Supporting local organizations’ foster care initiatives in North Carolina

Over 391,000 children and youth are currently in foster care in the U.S. and approximately 80% have significant mental health challenges.1 These challenges are attributed to the complex trauma experienced by those in foster care. Those who previously lived in foster care experience post-traumatic stress disorder at a rate five times higher than the general adult population.

In addition to difficulties in foster care, placement instability can have serious negative effects as well. According to the Children’s Bureau, the longer children stay in foster care, the more placements they experience.2 Multiple foster placements have been found to lead to delayed placement permanency, academic difficulties and challenges developing meaningful attachments.3 Youth who age out of foster care without experiencing permanence are more likely to experience homelessness, joblessness, early parenthood and substance use.4

By 2021, 54% of foster kids in North Carolina had been placed in four or more homes.Children and youth transitioning to a new placement in North Carolina are experiencing wait times as long as a few weeks, spending nights sleeping in county offices.6 Although there are currently more than 10,000 children in the North Carolina foster system, approximately 5,400 homes are licensed as foster homes. The 23% decrease in available foster homes from 2021 to 2022 was initiated by challenges caused by COVID-19. Additional factors impacting the decrease in foster homes include difficulty obtaining quality mental health services (as youth mental health challenges have increased) as well as length of time for child welfare cases to be concluded.

Of the foster children in North Carolina aged 14 to 21, only 6% received transitional services in 2021 such as vocational training and housing assistance.5 For older youth in the system, 43% aged out without experiencing permanency.

To help address these challenges, UnitedHealthcare Community Plan of North Carolina has joined efforts with six local organizations to increase access to specialized treatment programs and transitional services for children and youth in foster care. UnitedHealthcare Community Plan of North Carolina is investing $200,000 in the following organizations:

  • Black Mountain Home for Children, Youth & Families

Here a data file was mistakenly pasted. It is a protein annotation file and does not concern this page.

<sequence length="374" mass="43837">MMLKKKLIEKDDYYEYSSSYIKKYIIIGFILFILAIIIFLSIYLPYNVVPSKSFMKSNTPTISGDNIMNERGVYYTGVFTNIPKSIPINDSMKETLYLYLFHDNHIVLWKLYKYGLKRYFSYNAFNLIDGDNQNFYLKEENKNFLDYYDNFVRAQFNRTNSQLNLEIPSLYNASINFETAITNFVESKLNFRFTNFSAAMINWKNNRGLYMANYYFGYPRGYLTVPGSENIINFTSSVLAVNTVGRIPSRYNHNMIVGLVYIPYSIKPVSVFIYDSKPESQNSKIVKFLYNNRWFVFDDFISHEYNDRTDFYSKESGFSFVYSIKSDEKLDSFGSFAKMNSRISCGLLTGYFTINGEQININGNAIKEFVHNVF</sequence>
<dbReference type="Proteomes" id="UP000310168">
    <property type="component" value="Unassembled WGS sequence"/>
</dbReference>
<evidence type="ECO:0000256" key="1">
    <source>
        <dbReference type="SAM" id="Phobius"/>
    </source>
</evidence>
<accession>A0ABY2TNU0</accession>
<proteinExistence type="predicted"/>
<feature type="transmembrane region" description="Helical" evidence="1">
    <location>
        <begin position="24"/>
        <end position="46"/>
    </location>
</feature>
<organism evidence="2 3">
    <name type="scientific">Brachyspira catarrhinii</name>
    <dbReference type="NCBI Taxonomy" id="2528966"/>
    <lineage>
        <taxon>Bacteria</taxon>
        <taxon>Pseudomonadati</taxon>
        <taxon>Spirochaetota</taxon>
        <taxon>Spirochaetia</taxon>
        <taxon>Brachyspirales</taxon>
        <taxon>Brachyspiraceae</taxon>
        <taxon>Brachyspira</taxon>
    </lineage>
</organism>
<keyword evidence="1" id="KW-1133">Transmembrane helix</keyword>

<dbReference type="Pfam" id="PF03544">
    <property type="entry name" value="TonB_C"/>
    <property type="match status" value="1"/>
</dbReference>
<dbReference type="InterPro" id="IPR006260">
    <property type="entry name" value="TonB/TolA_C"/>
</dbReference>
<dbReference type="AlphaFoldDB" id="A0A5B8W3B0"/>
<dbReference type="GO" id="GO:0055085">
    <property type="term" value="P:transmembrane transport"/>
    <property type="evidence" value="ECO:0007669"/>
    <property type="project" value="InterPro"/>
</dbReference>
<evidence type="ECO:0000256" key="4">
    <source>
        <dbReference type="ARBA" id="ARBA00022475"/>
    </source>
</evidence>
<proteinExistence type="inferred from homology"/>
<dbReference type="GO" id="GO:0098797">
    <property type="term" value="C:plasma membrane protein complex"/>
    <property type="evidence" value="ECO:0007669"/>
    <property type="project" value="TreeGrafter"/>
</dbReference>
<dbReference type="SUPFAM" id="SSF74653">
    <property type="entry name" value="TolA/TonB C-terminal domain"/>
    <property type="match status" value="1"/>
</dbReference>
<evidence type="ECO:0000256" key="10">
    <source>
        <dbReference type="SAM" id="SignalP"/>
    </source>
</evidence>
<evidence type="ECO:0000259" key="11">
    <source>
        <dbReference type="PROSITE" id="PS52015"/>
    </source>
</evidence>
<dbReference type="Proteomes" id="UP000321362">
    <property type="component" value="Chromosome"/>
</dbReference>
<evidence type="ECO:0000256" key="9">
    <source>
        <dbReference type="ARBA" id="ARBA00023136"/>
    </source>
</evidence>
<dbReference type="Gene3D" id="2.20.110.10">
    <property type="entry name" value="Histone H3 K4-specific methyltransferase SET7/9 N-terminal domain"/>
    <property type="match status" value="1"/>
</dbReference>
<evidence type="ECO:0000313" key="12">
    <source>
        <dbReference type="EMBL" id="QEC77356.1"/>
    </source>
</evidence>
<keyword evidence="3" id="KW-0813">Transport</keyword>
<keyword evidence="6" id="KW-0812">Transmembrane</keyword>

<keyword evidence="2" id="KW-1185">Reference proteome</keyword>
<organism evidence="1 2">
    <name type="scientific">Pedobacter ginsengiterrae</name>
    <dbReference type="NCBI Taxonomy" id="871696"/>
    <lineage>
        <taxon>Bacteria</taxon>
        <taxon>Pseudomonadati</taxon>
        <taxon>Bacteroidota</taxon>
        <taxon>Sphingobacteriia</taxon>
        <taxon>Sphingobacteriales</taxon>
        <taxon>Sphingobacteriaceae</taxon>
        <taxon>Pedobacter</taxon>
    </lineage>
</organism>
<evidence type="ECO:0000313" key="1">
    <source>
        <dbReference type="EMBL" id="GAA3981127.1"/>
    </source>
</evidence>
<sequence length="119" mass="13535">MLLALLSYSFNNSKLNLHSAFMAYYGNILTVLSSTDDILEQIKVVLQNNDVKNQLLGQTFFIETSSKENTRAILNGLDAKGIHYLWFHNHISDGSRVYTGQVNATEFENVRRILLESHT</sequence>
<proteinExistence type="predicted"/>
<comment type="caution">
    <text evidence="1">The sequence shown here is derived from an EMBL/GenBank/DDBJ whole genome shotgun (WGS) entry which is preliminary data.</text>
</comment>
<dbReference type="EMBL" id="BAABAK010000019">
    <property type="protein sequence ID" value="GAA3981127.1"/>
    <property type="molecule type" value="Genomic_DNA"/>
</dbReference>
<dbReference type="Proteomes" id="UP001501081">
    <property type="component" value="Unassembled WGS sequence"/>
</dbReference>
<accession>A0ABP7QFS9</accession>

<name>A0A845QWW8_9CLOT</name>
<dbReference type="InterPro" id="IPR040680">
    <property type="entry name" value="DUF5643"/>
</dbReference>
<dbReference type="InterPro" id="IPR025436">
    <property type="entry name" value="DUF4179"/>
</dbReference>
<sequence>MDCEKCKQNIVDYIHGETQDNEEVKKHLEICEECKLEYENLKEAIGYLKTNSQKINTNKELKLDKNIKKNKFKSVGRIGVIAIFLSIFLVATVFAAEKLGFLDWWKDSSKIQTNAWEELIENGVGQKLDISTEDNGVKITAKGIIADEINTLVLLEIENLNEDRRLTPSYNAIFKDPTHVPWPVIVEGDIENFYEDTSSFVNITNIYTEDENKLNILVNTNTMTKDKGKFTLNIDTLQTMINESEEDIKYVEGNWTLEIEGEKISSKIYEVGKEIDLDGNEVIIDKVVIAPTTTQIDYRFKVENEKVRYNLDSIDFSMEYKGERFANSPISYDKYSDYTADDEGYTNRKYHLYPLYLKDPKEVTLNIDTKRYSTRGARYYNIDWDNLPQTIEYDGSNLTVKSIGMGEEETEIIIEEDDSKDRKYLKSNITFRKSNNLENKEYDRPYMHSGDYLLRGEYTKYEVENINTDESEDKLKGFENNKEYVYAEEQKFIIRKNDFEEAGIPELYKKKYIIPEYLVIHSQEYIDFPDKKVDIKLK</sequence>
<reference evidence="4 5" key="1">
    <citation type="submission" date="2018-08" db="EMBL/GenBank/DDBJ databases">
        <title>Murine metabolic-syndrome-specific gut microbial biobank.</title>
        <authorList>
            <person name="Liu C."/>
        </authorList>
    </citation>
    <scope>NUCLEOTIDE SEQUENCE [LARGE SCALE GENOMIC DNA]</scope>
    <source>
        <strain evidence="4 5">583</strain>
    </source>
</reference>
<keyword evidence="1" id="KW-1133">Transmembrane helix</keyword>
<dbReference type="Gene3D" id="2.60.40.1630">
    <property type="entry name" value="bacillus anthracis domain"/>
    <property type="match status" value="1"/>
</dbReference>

• This Presbyterian organization provides foster care as well as transitional and independent living services to children in Western North Carolina.7
  • The Hope Center at Pullen
    • The Hope Center is a Baptist organization that offers trauma-informed transitional services including assistance with housing, college-readiness and internships. These services are available to teenagers living in Wake County and former foster youth up to age 24.8
  • Center for Child & Family Health (CCFH)
    • CCFH was founded in collaboration with Duke University and the University of North Carolina at Chapel Hill. Its mission is to practice and teach the highest standards of care in treating and preventing childhood trauma through integration of community-based practice and academic research.9
  • Creating a Family
    • This non-profit organization aims to strengthen foster, adoptive and kinship families and the professionals who support them by developing trauma-informed resources, community support, and training.10
  • Strong Able Youth Speaking Out (SaySO)
    • SaySo is a youth-driven advocacy organization for youth aged 14-24 who have been in foster care, group homes, mental health placement or the juvenile justice system. The organization aims to improve the substitute care system by educating the community, speaking out about needed changes and providing youth support.11
  • Youth Villages
    • This organization helps children and families through foster care, adoption and specialized crisis services.12

Each of these organizations play a role in providing resources to help children overcome adversity and supporting the transition to independent adulthood. This grant is part of UnitedHealthcare’s ongoing commitment to build healthier communities in North Carolina. Additional support was offered by the United Health Foundation in the form of a $3.2 million investment in East Carolina University’s efforts to expand youth access to mental health care services over the next three years.

UnitedHealthcare Community Plan of North Carolina’s Chief Executive Officer, Anita Bachmann, commented, “We are honored to collaborate with organizations focused on creating lasting change to improve the health and well-being of children in foster care and young adults.”

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